Jaws Film Review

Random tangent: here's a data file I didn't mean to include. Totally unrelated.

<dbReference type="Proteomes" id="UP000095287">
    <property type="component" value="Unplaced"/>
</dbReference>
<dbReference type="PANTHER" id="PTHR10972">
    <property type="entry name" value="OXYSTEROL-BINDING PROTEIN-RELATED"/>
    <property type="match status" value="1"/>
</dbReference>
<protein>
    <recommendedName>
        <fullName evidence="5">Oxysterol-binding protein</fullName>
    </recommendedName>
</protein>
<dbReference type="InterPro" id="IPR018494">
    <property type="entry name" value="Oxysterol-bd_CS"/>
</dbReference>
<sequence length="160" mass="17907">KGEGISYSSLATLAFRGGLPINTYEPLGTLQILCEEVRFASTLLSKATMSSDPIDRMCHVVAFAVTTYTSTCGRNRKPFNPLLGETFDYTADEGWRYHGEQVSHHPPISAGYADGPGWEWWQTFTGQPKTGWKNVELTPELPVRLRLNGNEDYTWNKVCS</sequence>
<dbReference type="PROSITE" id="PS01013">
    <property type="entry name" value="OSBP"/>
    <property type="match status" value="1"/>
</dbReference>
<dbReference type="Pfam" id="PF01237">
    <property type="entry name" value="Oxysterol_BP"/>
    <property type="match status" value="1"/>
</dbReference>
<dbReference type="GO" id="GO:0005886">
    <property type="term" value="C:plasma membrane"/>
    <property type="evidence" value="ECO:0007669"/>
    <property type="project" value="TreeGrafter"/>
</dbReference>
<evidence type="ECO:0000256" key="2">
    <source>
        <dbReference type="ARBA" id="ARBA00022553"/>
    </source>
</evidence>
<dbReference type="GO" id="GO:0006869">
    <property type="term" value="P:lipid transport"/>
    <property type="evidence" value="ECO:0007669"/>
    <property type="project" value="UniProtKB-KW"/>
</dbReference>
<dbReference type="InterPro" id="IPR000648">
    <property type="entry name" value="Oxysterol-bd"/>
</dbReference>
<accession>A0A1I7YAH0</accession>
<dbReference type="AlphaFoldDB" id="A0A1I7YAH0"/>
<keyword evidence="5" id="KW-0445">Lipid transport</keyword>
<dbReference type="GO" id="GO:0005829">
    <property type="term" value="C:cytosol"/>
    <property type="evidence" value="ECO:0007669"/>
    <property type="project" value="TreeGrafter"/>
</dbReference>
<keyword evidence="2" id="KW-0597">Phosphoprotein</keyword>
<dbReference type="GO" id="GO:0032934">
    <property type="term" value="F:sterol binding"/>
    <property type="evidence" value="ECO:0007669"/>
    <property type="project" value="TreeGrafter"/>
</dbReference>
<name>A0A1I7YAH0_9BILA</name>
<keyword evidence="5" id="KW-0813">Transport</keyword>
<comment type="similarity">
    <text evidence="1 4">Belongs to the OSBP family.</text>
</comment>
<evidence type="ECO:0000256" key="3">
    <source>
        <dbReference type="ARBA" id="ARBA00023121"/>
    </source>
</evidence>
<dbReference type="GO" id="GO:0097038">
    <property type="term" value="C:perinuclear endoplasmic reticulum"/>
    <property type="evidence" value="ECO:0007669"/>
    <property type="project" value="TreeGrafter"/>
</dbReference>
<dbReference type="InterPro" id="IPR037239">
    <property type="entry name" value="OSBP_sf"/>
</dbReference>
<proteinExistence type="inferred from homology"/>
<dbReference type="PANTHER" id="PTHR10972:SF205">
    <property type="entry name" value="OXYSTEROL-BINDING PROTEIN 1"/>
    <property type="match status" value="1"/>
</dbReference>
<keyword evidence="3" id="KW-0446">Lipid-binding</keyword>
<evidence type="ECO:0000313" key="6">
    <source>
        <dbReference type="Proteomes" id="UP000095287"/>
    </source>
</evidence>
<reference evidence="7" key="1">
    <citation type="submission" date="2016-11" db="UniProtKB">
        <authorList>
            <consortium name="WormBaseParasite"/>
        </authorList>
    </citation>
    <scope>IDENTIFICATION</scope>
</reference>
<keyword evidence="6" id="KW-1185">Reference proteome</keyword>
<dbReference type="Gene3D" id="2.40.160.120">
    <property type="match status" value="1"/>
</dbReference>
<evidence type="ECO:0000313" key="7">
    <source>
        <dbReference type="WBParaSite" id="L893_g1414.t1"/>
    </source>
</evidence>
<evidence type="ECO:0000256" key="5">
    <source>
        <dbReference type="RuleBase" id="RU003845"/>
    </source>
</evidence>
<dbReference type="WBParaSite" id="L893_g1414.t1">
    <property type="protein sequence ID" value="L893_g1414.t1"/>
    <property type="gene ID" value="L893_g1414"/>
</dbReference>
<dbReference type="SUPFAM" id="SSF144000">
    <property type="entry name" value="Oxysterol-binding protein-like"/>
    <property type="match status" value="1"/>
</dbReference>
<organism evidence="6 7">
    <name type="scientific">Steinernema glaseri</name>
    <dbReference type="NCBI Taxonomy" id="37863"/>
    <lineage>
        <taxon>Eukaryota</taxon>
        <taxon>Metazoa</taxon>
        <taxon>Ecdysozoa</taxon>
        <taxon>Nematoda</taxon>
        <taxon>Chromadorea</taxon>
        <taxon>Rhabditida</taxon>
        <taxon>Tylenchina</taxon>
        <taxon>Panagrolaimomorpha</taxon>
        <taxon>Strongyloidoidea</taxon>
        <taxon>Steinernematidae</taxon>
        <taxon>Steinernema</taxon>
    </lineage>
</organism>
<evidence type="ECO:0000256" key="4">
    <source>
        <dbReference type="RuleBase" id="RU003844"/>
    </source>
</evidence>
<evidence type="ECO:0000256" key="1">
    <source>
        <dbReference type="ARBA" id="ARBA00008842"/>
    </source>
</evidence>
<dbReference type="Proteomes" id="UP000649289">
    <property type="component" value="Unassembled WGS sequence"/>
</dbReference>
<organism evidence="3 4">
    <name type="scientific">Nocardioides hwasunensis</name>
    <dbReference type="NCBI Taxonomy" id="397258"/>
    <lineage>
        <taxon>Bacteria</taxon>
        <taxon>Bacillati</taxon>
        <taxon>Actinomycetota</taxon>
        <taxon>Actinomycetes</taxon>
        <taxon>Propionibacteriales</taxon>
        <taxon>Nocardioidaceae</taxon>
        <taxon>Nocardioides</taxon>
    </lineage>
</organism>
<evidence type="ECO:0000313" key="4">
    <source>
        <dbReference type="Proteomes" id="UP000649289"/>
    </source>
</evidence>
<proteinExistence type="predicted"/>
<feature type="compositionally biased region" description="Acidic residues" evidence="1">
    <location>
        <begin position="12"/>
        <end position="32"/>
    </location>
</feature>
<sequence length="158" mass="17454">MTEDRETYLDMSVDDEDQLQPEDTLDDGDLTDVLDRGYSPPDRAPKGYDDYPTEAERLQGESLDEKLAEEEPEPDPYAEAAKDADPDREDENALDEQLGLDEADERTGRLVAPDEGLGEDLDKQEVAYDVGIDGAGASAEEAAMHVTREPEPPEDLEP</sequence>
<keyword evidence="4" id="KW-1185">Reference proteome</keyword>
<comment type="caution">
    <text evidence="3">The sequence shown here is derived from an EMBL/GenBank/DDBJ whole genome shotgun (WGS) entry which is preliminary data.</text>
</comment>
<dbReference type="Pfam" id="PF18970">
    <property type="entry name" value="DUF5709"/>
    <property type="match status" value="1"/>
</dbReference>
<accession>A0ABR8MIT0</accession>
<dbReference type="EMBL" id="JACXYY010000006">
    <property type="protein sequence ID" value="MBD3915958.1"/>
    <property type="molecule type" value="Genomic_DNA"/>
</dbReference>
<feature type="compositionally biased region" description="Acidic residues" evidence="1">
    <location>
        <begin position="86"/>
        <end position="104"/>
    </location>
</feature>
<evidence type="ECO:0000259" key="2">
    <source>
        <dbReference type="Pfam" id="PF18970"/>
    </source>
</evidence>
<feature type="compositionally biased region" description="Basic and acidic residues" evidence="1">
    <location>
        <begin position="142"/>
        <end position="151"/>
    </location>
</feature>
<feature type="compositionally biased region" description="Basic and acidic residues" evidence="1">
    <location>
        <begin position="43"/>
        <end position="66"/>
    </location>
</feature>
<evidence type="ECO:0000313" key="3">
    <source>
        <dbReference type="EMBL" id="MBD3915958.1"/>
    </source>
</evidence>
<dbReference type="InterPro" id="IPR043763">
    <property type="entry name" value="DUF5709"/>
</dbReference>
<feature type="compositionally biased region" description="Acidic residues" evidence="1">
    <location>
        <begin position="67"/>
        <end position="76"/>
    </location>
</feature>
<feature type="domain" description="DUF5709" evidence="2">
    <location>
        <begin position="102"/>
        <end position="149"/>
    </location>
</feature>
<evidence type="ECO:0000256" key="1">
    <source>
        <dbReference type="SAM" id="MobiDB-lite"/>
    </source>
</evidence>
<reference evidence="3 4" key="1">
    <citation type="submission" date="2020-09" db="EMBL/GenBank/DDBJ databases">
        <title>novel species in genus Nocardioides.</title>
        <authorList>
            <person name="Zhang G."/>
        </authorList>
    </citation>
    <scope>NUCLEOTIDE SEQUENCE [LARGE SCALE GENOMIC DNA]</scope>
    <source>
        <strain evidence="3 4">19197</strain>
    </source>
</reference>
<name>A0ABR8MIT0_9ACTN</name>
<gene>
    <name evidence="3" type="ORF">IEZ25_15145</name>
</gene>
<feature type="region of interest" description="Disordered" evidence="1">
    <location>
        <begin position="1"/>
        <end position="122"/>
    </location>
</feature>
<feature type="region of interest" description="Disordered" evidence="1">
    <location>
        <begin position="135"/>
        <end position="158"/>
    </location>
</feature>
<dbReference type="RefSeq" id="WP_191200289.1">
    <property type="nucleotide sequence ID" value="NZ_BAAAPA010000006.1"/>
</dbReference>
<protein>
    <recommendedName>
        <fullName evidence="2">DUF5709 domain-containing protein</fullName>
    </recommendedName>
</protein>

‘Jaws’ is one of Spielberg’s most easily recognisable movies. It is unique in a way that is rarely seen in cinema. He set a new standard for horror films. In this movie, the small northern town of Amity is ‘haunted’ by a great white shark which kills its first victim in the abandoned night. It is an attack which, when later discovered, causes police chief Brody, against his will, to let the beach stay open for the fourth of July due to the fact that it was the main source of income for the town. Consequentially there is another shark attack on a child on the fourth of July. This causes panic and Brody, out of shame, is forced to force the Mayor to close down the beach and hire Quint to kill the shark. First a shark expert from National Geographic, called Hooper and then Quint and Brody acquire Quint’s boat and head off for adventure… This blatantly fails and results in Quint being eaten by the shark. Conclusively it seems only luck (Brody shooting the shark) can defeat this unearthly being. I like the way tension is built up in this movie; the jaws theme tune is played whenever there is suspicion of a shark attack (e.g. when, at the beach, on July 4th, the boys prank is happening). This has a profound effect on the audience because they suspect the attack but then find out it is just a prank. Suddenly the actual shark is in the shallow ‘pond’ where it is supposed to be safe. Also I like the way Spielberg has created the movie so that the shark is not shown for a long period of time, even though it is the “Main Character”. This creates tension because it creates an effect on the audience; the shark is portrayed as an unearthly, invincible, being that no one seems to be able to capture. For the first part the image of the shark is left for the audience’s imagination. In this way Spielberg plays on the fear of the unknown. He doesn’t keep the audience in suspense for a very long time because he knew that that would just be extremely aggravating...
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